‘It’s like everything went from black and white to colour again’

April 20, 2023
Man looking into distance at shore of Lake Simcoe

A kidney donor made all the difference for Shariq Khan, a college professor and spiritual leader in Barrie, Ont.

Shariq Khan knew from a young age that his health was fragile. He watched his father go through kidney failure because of hereditary nephritis, a condition they shared. But when his own kidneys failed in April 2011, it was still a huge shock.

“I went in for my yearly blood test and they said, ‘Go to the hospital right away,’” recalls Shariq, a professor in the mechanical engineering program at Georgian College in Barrie, Ont. “My dad didn’t need dialysis until he was in his fifties. I was in my thirties.”

Man kneeling in desert
Shariq Khan, seen here in Qatar, received a kidney transplant from a deceased donor in 2014.

Dialysis, which does the work of the kidneys by mechanically filtering the blood to remove waste products and extra fluid, became essential to his survival. But it also required several hours-long visits to hospital each week. There were three at first, then five to six. Sometimes he also needed blood transfusions during his sessions.

With two young children at the time, it was a difficult juggling act for Shariq and his wife. As well, travel abroad — a big part of Shariq’s adult life, for both his teaching career and his study of Islam — was put on pause.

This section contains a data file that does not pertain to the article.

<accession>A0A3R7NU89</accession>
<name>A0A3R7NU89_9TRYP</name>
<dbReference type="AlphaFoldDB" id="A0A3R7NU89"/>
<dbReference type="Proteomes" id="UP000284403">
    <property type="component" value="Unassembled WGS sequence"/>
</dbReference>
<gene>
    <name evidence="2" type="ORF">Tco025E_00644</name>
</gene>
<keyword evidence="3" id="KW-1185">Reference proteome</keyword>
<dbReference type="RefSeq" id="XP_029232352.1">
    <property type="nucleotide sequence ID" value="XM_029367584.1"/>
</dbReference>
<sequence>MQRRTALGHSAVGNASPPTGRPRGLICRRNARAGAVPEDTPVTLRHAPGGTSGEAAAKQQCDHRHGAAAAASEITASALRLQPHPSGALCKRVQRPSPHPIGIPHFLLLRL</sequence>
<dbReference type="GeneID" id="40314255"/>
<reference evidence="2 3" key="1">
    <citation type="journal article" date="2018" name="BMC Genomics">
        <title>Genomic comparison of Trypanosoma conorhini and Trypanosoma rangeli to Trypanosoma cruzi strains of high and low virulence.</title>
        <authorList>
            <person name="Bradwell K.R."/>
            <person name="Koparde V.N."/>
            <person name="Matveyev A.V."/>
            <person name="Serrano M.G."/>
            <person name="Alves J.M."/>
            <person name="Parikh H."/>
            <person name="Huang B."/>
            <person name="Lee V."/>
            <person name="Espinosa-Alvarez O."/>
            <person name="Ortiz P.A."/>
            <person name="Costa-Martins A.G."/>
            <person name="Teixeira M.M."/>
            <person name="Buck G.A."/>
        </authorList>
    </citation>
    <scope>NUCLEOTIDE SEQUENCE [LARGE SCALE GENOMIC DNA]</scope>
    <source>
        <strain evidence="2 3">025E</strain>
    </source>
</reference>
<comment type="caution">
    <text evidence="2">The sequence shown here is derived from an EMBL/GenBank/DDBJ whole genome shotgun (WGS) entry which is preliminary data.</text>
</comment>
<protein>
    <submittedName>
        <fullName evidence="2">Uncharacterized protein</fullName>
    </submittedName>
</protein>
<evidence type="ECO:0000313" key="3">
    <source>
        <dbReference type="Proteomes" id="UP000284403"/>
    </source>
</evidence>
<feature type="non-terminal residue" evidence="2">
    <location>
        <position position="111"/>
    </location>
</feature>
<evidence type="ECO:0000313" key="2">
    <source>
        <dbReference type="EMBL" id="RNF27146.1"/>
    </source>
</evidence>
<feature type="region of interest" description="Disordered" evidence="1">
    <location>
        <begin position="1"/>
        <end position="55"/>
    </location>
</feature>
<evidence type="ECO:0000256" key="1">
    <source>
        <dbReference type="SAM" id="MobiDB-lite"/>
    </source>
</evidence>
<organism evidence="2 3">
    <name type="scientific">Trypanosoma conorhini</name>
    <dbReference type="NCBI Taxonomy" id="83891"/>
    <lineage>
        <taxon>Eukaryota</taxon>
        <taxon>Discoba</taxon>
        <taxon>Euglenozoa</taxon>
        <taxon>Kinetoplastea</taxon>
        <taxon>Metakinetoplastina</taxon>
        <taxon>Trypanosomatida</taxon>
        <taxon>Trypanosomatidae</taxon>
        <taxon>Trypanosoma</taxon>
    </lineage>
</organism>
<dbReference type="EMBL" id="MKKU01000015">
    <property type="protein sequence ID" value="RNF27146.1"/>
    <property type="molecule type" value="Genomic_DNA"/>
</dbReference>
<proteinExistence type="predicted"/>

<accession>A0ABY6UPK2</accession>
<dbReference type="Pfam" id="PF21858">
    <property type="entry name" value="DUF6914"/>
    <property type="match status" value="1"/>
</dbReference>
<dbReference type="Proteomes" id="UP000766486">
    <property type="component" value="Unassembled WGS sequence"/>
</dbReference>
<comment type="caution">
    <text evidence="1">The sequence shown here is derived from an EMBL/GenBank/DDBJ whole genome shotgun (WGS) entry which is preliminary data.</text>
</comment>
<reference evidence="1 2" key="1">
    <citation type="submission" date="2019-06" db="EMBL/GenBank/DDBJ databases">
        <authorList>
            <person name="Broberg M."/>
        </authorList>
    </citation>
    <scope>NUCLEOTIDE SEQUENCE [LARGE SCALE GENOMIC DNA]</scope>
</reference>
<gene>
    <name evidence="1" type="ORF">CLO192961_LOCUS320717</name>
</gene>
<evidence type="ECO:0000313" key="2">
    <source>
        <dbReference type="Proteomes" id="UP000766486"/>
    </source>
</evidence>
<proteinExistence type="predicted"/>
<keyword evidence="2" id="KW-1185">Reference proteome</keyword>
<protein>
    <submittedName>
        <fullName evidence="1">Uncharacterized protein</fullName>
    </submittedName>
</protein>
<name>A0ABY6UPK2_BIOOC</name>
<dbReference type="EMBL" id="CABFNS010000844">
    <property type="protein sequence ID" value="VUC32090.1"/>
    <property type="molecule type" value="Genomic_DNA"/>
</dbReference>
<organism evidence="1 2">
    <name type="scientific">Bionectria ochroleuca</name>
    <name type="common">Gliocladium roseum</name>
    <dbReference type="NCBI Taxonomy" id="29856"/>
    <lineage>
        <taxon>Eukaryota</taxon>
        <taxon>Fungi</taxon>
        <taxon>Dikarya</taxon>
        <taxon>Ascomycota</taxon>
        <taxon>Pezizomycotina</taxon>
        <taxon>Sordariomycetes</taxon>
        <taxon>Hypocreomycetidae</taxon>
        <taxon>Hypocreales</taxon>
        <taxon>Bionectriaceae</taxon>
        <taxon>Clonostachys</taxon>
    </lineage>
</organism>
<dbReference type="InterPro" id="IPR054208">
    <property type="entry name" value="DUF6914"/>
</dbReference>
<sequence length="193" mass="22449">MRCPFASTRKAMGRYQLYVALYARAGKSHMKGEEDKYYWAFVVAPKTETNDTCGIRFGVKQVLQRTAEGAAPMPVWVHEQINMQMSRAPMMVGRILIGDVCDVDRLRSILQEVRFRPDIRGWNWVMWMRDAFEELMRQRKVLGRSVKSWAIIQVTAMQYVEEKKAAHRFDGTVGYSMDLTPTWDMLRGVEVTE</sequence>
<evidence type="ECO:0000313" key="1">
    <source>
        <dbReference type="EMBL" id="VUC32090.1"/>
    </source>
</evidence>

“You can’t go around the world when you’re on dialysis,” says Shariq. “Our life changed quite a bit in terms of how it was before.”

The wait for a kidney transplant

Shariq’s only alternative to dialysis was a kidney transplant. But while several friends and family members went through testing to become a living kidney donor for him, none were eligible to proceed. He would need to wait for a deceased organ donor. At any given time, about 4,000 people in Canada are waiting for an organ, and like Shariq, 80 per cent of them require a kidney.

Unfortunately, too few people register as organ donors to meet the needs of patients. Although 90 per cent of people in Canada say they support organ donation, fewer than a third actually register. The result is that each year, approximately 250 people die waiting for an organ transplant. That includes many people on dialysis.